Shadowy U.S. firm secures deal for Syrian oil

The deal first came to light during a Senate Foreign Relations Committee hearing on Thursday, when Secretary of State Mike Pompeo was questioned about it by Republican Sen. Lindsey Graham of South Carolina.

Pompeo said the administration supports the deal and said it is intended to “modernize” the oil fields. “The deal took a little longer … than we had hoped, and now we’re in implementation,” he said.

Graham told POLITICO on Monday that the company will brief him this week on its plans.

“I think this company’s going to improve the viability of the northern oil fields to make them more productive,” Graham said. “Conceptually it makes sense that we should, instead of just writing checks, help people help themselves.”

The State Department is leading the effort under James Jeffrey, United States Special Representative for Syria Engagement and the Special Envoy for the Global Coalition to Defeat ISIL, and his deputy, Joel Rayburn, the former Trump administration official said.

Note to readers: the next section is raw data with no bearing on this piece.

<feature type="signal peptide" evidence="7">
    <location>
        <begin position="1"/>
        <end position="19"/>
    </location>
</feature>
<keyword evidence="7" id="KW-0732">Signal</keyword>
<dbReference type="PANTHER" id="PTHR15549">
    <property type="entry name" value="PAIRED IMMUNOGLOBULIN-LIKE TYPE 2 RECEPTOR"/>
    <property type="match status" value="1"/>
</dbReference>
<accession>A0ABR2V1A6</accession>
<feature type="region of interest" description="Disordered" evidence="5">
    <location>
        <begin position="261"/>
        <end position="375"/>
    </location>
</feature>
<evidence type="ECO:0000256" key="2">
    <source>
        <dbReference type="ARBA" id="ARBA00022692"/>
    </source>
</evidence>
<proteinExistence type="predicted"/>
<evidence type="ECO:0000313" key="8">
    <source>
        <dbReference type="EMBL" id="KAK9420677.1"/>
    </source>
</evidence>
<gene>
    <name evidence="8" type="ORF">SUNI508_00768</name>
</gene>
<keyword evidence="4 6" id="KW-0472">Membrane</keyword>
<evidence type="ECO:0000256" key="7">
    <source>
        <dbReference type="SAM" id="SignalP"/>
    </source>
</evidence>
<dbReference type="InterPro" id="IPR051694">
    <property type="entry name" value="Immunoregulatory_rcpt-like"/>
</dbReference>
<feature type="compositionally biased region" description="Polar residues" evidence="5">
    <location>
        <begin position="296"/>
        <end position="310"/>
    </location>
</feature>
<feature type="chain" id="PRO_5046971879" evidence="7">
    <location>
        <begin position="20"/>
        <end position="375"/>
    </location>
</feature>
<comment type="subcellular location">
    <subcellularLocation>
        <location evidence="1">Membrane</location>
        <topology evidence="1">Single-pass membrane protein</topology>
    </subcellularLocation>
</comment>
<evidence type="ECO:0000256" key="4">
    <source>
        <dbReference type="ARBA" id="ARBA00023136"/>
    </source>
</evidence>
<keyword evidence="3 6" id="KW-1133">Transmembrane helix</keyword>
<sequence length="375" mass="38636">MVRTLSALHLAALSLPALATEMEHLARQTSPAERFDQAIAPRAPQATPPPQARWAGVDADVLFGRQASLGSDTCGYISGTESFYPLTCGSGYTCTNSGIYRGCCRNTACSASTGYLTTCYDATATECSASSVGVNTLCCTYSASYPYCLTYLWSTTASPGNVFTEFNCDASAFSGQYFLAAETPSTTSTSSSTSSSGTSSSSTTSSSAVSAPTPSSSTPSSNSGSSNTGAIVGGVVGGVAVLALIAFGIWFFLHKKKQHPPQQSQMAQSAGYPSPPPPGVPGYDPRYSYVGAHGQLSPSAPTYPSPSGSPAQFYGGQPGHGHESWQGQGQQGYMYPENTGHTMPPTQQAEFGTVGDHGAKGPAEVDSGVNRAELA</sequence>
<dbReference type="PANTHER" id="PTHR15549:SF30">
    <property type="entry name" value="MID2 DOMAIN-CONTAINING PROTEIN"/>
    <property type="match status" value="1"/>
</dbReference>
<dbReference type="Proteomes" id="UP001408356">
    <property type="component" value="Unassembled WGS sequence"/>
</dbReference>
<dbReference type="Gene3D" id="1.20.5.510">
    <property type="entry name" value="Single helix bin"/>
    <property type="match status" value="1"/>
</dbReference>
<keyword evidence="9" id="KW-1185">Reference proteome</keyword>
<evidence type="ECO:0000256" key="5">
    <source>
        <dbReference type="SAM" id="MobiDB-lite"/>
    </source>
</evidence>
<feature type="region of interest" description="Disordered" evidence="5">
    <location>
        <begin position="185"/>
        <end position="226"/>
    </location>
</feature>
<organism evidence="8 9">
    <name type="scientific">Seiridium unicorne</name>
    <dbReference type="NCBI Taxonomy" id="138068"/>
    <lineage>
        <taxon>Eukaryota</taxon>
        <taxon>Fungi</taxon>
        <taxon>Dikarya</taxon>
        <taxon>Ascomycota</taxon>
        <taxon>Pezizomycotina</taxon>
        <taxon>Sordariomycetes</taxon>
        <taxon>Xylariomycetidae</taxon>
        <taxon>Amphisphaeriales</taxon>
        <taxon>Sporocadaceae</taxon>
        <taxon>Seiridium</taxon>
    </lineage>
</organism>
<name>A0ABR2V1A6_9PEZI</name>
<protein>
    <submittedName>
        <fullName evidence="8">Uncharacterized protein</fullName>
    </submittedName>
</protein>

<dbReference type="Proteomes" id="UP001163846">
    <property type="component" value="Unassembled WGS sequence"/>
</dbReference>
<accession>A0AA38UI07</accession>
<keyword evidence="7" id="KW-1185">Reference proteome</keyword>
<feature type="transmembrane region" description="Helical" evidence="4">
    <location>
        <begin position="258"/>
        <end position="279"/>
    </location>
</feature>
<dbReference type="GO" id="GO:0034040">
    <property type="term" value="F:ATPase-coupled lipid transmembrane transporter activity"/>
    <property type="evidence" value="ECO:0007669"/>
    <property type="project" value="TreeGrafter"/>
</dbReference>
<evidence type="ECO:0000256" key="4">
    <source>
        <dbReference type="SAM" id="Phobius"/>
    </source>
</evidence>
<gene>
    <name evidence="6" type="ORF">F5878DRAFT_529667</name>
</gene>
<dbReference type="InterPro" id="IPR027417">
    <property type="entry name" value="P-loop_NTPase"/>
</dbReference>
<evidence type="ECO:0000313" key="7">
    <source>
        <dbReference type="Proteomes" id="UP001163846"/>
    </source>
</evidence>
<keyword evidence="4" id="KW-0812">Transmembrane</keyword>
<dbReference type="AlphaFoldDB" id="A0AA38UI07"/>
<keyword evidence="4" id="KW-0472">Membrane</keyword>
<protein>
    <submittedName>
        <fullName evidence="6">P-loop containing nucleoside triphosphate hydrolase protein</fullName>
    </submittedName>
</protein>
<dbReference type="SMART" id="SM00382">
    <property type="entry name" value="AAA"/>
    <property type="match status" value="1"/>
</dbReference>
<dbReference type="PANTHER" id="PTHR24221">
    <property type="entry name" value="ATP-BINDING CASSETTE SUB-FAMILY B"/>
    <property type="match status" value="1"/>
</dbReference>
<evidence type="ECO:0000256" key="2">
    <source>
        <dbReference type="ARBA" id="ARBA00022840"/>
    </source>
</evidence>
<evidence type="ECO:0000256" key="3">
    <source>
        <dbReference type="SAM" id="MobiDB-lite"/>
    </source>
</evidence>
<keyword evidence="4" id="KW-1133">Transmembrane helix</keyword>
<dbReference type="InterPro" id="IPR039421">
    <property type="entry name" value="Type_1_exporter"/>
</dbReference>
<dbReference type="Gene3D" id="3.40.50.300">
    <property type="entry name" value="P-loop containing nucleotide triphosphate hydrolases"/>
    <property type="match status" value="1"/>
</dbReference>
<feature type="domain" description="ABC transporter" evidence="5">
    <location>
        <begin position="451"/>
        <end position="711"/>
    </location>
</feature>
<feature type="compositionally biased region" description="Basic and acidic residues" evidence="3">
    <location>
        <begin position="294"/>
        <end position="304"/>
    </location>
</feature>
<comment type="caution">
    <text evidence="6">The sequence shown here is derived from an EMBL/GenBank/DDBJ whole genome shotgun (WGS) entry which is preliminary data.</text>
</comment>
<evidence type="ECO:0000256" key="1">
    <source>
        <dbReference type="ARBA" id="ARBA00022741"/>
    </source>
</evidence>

However, they have sought to keep the deal quiet for fear that Russia, which backs Assad’s regime and deploys military and paramilitary forces across the region, might retaliate, both the State Department official and Syrian source said.

A State Department spokesperson declined to comment on the contract but noted that the U.S. government considers requests “on a case-by-case basis to authorize U.S. persons’ involvement in activities that would normally be prohibited.”

“We are not involved in the commercial decisions of our local partners. However, as a general matter, we work to ensure that our sanctions are in line with our foreign policy interests and target the Assad’s regime continued violence against the Syrian people,” the spokesperson said.

“Syrian oil is for the Syrian people and we remain committed to the unity and territorial integrity of Syria,” the spokesperson added. “The United States government does not own, control, or manage the oil resources in Syria. The populations in areas liberated from ISIS make their own decisions on local governance.”

Delta Crescent has so far been the only company to receive a license to work in Syria since U.S. military forces all but abandoned the country in October.

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